Practicing the art:

Like any other art pre-sales must be practiced.  You must study the products and services your company sells, develop your presentation skills, and constantly work on your communication.  From my perspective the best way to build all of these skills at once is white boarding.  White boards are the greatest tool in a pre-sales engineers arsenal.  They provide a clean canvas on which you can paint the picture of a solution and remain fluid in any given conversation.  Unlike slides white board sessions are flexible and can easily stay focused on what the customer wants to hear.  I firmly believe that a pre-sales engineer should not discuss any technology they cannot confidently articulate via the whiteboard.  You cannot take this concept far enough, I’ve instructed 5 day data center classes 100% on the white board covering LAN, SAN, storage, servers and networking because it was the right fit for the audience.  The white board is your friend.

If you don’t have a white board in your home get one.  Use it to hone your skills, help visualize architecture, and practice before meetings.  Look through the slides you typically present and practice conveying the same messaging via the white board without cues.  As you become comfortable having technical discussions via the white board you’ll find you can convey a greater level of technical information tailored to the customers needs in a much faster fashion.  White boards also don’t require slides, projectors, or power, they don’t suffer from technical difficulties.

As you white board in front of customers think of painting a picture for them, start with broad strokes outlining the technology and add detail to areas that the customer shows interest in.  Drill down into only the specifics that are relevant to that customer, this is where knowing your audience is key.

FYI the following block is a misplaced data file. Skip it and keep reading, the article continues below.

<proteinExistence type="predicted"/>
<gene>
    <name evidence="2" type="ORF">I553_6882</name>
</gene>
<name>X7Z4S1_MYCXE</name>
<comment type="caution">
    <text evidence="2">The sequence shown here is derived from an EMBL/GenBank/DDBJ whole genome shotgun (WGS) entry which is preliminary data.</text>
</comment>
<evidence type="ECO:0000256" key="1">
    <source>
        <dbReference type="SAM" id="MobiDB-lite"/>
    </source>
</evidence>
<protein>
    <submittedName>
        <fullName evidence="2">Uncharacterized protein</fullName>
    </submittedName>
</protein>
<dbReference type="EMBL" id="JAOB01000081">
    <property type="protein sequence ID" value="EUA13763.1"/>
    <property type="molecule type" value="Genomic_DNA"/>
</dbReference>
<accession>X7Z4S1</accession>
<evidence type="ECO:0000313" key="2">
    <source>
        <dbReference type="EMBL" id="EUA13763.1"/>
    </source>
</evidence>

image

In the diagram above you can see the way the conversation should go with a customer.  You begin at the top level big picture and drill down into only the points that the customer shows an interest in or are applicable to their data center and job role.  Don’t ever feel the need to discuss every feature of a product or solution because they are not all relevant to every customer.  For instance a server admin probably doesn’t care how fast switching occurs but network and application teams probably do.  Maybe your product can help save a ton of cost, great but that’s probably not very relevant to the administrators who aren’t responsible for budget.  Always ensure you’re maintaining relevance to the audience and the business.

Summary:

Pre-Sales like any other skill set must be honed and practiced.  It doesn’t come overnight and as with anything else, you’re never as good as you can be.  Build a style and methodology that work for you and don’t be afraid to change or modify them as you find areas for improvement.  The better you get at the more value your giving your customer, team, and company.